Video games are getting pretty expensive, aren't they? Current system generation games are running about $60 a piece now, and you still have to get the in-game purchases to make it worth while. Would you pay $114,000 for a game, though?

A copy of Super Mario Bros, released in 1985 for the Nintendo Entertainment System, sold for $114,000 at Heritage Auction's website.

The price sets a new record for the highest price paid for a video game, which was recently set at $100,000 for the same game. To put it in easier-to-understand terms, you could buy about 440 Nintendo Switch consoles.

This copy of the game has never been out of the box. It was professionally graded by "experts" as 9.4/10, meaning the box is even in near perfect shape. It looks like it did when it was pulled off the shelf in 1985.

What brought the value up on this (other than being in mint condition), is simply hang tabs on the box. Heritage Auctions explains:

What's the deal with cardboard hangtabs? one may, understandably, wonder. Cardboard hangtabs were originally used on the U.S. test market copies of black box games, back before plastic was used to seal each game. As Nintendo began to further establish their company in the U.S., their packaging was updated almost continuously. Strangely, the addition of the plastic wrap came before the box cutting die was altered to remove the cardboard hangtab. This rendered the functionality of the cardboard hangtab completely useless, since it was under the plastic seal. There are four sub-variants of the plastic sealed cardboard hangtab box (this particular copy of Super Mario Bros. being the "3 Code" variant) that were produced within the span of one year. Each sub-variant of the cardboard hangtab black box, produced within that timeframe, had a production period of just a few months; a drop in the bucket compared to the title's overall production run. In short, a cardboard hangtab copy of any early Nintendo Entertainment System game brings a certain air of "vintage" unrivaled by its successors.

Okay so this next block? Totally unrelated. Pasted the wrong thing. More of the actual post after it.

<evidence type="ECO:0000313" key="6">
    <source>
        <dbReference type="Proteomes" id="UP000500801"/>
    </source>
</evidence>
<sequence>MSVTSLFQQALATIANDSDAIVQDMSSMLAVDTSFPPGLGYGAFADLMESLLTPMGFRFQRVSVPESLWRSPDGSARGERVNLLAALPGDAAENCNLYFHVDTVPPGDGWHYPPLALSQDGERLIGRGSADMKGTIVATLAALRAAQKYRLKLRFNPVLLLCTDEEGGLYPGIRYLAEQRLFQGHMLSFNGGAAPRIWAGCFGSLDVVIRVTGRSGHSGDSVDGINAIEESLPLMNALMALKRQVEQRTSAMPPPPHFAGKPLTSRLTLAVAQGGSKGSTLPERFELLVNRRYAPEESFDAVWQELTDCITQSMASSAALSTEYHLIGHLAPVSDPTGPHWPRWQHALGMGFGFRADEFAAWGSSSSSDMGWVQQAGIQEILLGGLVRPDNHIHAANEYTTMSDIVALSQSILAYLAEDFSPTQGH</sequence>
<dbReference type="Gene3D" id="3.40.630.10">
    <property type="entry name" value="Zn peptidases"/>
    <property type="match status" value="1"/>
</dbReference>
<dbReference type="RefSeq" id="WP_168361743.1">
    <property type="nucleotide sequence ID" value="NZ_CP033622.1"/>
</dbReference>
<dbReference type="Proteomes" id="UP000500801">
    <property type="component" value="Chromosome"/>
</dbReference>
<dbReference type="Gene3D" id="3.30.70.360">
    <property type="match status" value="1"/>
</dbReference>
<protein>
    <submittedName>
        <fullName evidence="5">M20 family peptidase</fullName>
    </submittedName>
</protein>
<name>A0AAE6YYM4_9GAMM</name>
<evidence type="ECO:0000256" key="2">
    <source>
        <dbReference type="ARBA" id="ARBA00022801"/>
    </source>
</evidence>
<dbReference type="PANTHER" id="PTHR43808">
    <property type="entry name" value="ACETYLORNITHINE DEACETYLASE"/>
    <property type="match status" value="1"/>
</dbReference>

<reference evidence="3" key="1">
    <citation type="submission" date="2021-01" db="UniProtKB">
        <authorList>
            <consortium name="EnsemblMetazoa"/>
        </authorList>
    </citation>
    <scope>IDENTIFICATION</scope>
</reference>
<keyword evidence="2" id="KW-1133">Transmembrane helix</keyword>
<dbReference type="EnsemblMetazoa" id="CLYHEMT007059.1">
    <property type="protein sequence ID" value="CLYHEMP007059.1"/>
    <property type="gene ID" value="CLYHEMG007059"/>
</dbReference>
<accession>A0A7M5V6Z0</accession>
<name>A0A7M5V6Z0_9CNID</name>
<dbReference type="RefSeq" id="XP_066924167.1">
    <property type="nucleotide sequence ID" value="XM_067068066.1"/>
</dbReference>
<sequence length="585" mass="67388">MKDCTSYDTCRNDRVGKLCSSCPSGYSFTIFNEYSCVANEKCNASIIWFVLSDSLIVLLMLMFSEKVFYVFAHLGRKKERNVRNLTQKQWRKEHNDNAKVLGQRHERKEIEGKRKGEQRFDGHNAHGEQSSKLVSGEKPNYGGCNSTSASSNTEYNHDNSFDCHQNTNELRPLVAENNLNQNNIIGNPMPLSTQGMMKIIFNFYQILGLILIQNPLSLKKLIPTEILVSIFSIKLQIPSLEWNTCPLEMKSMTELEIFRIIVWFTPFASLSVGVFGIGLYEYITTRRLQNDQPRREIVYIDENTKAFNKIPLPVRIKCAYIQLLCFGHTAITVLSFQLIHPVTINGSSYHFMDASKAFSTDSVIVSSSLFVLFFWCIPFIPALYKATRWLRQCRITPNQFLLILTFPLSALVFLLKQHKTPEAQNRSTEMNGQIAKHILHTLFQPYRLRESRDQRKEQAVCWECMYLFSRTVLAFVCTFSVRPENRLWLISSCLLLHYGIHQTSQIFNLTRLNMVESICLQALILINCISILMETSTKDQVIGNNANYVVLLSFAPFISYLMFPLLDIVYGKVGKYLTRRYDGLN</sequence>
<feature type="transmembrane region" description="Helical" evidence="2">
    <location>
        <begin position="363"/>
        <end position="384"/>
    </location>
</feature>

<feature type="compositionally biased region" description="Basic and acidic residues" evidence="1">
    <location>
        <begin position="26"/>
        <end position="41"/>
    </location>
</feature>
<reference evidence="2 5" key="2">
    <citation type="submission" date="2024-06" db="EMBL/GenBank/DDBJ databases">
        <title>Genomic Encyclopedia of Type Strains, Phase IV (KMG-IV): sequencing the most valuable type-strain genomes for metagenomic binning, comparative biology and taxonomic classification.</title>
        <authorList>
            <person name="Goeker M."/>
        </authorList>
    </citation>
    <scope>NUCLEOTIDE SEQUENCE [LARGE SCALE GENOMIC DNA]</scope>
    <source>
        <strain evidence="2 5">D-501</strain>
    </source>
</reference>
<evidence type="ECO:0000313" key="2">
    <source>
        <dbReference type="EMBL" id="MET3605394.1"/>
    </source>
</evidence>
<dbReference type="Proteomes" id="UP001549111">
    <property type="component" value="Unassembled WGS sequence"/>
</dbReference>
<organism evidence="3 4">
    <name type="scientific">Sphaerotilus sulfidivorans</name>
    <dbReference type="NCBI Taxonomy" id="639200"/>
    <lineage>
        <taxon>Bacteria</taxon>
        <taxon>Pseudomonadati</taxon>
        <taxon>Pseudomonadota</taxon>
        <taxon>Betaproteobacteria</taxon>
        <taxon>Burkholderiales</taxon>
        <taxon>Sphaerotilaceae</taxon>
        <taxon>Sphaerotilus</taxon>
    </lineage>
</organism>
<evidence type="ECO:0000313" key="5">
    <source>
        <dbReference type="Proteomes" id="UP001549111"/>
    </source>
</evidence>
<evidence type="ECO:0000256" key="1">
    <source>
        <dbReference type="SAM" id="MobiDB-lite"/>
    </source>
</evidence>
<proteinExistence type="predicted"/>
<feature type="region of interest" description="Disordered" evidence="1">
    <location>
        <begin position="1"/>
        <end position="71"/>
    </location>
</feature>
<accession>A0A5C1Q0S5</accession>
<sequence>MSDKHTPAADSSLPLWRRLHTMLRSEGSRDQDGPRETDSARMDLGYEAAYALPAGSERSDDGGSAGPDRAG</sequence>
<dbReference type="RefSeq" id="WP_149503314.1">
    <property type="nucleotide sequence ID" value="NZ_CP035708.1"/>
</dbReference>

Some nerd now has the most treasurable of all.

Read more at Mashable

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